Moral of the story: Always declare your C-strings either like:

char str[] = "this is a C string, and the compiler knows it, because of the inverted commas, so puts a NUL character at the end";

or, like this:

char str[] = {'h', 'e', 'l', 'l', 'o', '\0'};

Note the NUL at the end.

Hope it helps...:)

Edited 5 Years Ago by NP-complete: added an example

if you check the ASCII table, '\0' is called NUL and has been named so because it has no resemblance with the NULL pointer.

This is a sticky area. Technically, '\0' has a numeric value of 0, which means it's valid as a null pointer constant, and thus equivalent to NULL. The difference is NULL may be cast as a pointer to void, which means the equivalency isn't mutual:

void *p = '\0'; /* Confusing, but valid */
char ch = NULL; /* Also confusing, but may not compile cleanly */

As far as naming, '\0' has been called NUL historically in an unofficial capacity, but as far as official terminology goes it's a representation for the "null character". NUL is mentioned in the standard only once in reference to the ASCII character set, and that reference is in a note unrelated to the null character. The correct name is "null character", but realistically you can call it whatever you want as long as the meaning is understood. ;)

Having said that, where I think Greywolf333 was wrong is that the compiler doesn't automatically appends a NUL at the end of the char array, if it isn't explicitly mentioned.

Correct. If you use an initializer list on an array of char, there's no implicit assumption that the array is being used as a string. That particular magic only happens if you initialize the array with a string literal:

char a[] = {'a','b','c'}; /* What you see is what you get, there's no extra hidden '\0' */
char b[] = "abc"; /* Equivalent to {'a','b','c','\0'} */

On a side note, using a string literal as an initializer is one of the three places in C--the so called "object" contexts--where an array is not converted to a pointer to its first element.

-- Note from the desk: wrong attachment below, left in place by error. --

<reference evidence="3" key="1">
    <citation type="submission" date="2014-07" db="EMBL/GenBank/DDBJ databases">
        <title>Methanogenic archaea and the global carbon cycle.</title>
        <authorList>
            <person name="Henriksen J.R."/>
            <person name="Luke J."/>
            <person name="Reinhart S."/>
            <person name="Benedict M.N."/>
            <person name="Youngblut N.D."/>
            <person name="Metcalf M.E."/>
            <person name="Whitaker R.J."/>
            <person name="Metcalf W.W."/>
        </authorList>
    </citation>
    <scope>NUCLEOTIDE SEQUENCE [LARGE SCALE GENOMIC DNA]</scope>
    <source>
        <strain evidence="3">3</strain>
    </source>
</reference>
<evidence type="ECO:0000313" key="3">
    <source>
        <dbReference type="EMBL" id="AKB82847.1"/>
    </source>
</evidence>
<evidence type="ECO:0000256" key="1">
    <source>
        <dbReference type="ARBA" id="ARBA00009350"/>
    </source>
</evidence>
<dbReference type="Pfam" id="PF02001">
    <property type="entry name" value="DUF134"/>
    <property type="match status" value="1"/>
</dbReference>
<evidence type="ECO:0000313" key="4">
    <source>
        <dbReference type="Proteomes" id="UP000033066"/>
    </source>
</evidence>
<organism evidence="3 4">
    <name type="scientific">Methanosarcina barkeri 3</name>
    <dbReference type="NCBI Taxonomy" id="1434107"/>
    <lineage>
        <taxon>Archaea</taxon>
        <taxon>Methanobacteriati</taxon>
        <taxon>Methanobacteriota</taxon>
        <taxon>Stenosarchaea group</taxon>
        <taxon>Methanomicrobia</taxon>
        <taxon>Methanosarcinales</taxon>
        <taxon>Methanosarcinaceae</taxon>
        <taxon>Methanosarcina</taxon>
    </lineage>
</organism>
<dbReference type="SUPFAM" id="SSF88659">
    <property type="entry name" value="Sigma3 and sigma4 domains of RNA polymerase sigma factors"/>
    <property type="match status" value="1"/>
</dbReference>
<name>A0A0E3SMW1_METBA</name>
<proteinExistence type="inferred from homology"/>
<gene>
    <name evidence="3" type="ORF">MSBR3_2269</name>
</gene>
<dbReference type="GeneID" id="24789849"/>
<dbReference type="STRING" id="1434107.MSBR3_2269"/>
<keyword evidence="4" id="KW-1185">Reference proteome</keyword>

Thank you, Narue, for the clarifications...:)

In my original post, the NUL part was insignificant and i really wanted to highlight that C-string thing.

I wasn't too sure, because a few codes were "working", but somehow i felt it was wrong and hence asked for your confirmation...much thanks once again...:)

Edited 5 Years Ago by NP-complete: n/a

On a side note, using a string literal as an initializer is one of the three places in C--the so called "object" contexts--where an array is not converted to a pointer to its first element.

You mean if i declare

char array[] = "abc";

Then I can't like

cout<<*array<<*(array+1)<<*(array+2)<<endl;

something like this?

You mean if i declare

char array[] = "abc";

Then I can't like

cout<<*array<<*(array+1)<<*(array+2)<<endl;

something like this?

Yes you can, though I don't know why you wouldn't use the [] operator to access the elements. i.e. array[0] array[1] array[2]. The null character will be placed in array[3] so it will not affect your initialized values.

Thanks to Narue (lookin good as always) and NP for pointing out my mistake.

because Narue said "where an array is not converted to a pointer to its first element."..

because Narue said "where an array is not converted to a pointer to its first element."..

It was a side note only. The general rule is that when an array is used, it's converted to a pointer to the first element. That's why things such as the following are allowed:

int a[10];
int *p = a; // No need to explicitly say &a[0]
void foo(int *p);

int a[10];

foo(a); // Fine, a and p are compatible types here
int a[] = {1,2,3,4,5};

cout << *(a + 2) << '\n'; // Non-modifying pointer arithmetic is OK

These are all value contexts, you're interested in the elements rather than the array object as a whole. Most uses of arrays fall under value context, which is why you'll occasionally hear confused programmers say that arrays and pointers are the same. That's because most of the time they can be used as if they were the same. However, there are three object contexts, where you truly do want to work with the array object rather than its elements (cases where arrays and pointers are not the same):

  • As an operand to the address-of operator (&). You want a pointer to an array, not a pointer to a pointer to the first element:
    int a[10];
    int (*p)[10] = &a; // Correct
    int **p = &a; // Incorrect, incompatible types
  • As an operand to the sizeof operator. You want the size of the array in bytes, not the size of a pointer:
    char a[100];
    
    cout << sizeof a << '\n'; // Prints 100 instead of sizeof(char*)
  • As a string literal initializer:
    char a[] = "abcd"; // OK, "abcd" here does not prompt a pointer conversion

    You want to initialize the array with the contents of another array (the string literal). If the pointer conversion took place, you would be trying to assign a pointer to an array, which is not legal:

    char *p = "abcd";
    char a[] = p; // Erm, no. Incompatible types